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SEVEN UP

Chinese officials take solace in poetry after the yuan hits 11-year low

AP Photo/Andy Wong, File
Overshadowed.
  • Natasha Frost
By Natasha Frost

Reporter

For the first time since 2008, the Chinese yuan has slipped past 7 to the dollar—an important psychological threshold.

The country’s central bank appears to have deliberately allowed its managed currency to weaken to this point, following US president Donald Trump’s threat last week to impose tariffs on nearly all Chinese imports.

In a transcript of statements (link in Chinese) by China’s State Administration of Foreign Exchange, an unnamed regulator blamed foreign “protectionist measures” and tariffs on Chinese goods for the yuan’s slide, before reiterating that such fluctuations were entirely normal.

In part, this is an attempt to mitigate potentially significant public anxiety. “Cracking seven,” as it’s sometimes known, carries psychological importance for ordinary Chinese, despite repeated reassurances (paywall) from officials that no “one number is more important than the other number.”

In today’s statement, the Chinese regulator resorted to the soothing power of poetic metaphor to tell the story of the tumbling exchange rate. “This ‘7’ is not an age that is irreversible, nor is it a dam that will collapse once it’s broken,” the regulator said. “‘7’ is more like the water level of a reservoir: it rises during rainy seasons and falls during dry ones.”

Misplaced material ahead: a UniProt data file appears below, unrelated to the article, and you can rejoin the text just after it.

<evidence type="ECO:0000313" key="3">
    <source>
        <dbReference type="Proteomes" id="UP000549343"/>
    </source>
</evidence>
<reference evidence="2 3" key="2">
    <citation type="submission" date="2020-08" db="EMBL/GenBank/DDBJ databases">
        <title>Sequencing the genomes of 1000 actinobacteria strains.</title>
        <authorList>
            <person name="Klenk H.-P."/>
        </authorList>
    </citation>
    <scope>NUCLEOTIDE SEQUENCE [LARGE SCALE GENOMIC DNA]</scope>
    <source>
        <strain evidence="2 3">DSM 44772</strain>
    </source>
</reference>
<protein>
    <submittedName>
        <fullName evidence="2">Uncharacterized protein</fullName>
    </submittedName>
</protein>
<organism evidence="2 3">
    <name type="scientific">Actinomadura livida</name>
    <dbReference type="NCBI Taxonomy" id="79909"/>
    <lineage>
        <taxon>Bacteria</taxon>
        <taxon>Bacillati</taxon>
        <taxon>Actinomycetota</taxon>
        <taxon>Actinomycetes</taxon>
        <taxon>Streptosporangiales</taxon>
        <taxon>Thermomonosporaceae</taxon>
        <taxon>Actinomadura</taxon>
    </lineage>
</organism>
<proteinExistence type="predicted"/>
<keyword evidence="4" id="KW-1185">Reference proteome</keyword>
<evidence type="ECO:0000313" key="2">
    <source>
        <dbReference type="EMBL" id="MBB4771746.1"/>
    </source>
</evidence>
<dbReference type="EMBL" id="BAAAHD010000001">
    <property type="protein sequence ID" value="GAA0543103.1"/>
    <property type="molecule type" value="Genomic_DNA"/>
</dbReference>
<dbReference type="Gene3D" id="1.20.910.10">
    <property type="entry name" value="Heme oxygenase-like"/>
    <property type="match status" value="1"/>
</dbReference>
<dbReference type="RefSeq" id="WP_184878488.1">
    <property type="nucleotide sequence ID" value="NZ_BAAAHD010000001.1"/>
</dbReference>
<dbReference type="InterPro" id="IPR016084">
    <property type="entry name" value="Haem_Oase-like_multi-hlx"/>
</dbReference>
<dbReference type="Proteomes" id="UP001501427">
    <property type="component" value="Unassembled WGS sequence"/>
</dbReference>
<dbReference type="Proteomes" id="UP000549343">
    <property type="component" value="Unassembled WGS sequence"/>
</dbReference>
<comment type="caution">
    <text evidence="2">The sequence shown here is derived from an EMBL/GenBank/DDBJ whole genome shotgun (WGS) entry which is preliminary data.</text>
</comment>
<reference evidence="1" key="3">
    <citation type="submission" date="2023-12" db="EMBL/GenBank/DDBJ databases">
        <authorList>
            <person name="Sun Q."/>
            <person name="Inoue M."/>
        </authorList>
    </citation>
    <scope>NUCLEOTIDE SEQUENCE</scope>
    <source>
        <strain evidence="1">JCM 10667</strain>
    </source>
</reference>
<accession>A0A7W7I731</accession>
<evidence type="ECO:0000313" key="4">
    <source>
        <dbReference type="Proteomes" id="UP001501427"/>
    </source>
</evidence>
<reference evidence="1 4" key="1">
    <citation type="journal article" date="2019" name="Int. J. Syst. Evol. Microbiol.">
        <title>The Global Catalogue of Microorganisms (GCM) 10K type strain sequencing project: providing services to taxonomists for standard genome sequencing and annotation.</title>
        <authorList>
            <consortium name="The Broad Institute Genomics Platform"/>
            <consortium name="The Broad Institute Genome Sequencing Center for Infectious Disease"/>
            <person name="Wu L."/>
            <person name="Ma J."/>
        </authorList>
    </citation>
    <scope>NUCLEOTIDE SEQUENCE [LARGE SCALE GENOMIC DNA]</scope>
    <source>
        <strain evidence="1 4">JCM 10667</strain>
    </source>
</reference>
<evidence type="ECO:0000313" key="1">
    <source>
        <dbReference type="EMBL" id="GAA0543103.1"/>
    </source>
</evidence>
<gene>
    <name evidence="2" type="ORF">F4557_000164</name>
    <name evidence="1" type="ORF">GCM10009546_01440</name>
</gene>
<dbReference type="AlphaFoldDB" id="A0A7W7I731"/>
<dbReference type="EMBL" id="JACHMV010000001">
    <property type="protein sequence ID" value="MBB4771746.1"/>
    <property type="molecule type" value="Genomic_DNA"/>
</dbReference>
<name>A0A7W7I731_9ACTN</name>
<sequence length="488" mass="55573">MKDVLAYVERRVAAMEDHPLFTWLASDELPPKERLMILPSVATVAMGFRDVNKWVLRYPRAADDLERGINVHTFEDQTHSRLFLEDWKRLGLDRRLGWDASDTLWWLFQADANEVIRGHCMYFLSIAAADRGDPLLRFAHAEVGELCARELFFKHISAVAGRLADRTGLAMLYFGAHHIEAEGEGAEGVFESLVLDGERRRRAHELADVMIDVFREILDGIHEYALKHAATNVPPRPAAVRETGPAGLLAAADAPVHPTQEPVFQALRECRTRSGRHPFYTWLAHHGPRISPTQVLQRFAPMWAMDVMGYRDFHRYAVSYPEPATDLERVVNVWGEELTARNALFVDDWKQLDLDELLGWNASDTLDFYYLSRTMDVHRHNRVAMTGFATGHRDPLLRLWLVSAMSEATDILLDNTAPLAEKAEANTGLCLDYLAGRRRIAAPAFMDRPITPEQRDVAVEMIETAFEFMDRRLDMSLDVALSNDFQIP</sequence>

And if those calming, aqueous images don’t do the trick, an officially sanctioned cartoon explainer (link in Chinese) about the foreign exchange market circulated on Weibo, telling the story of the merry citizens of two islands who trade their fruit. (As it happens, six orange dollars equal one banana dollar.) “Which is better? High or low exchange rate? It depends,” the voiceover decrees.

Chinese looking for a more in-depth view about how their country’s currency is managed, however, may be left wanting. Roughly halfway through, the video notes, breezily, “For example, in China, RMB to USD’s exchange rate is based on the international market, plus governmental control—which we will not discuss in detail here.”

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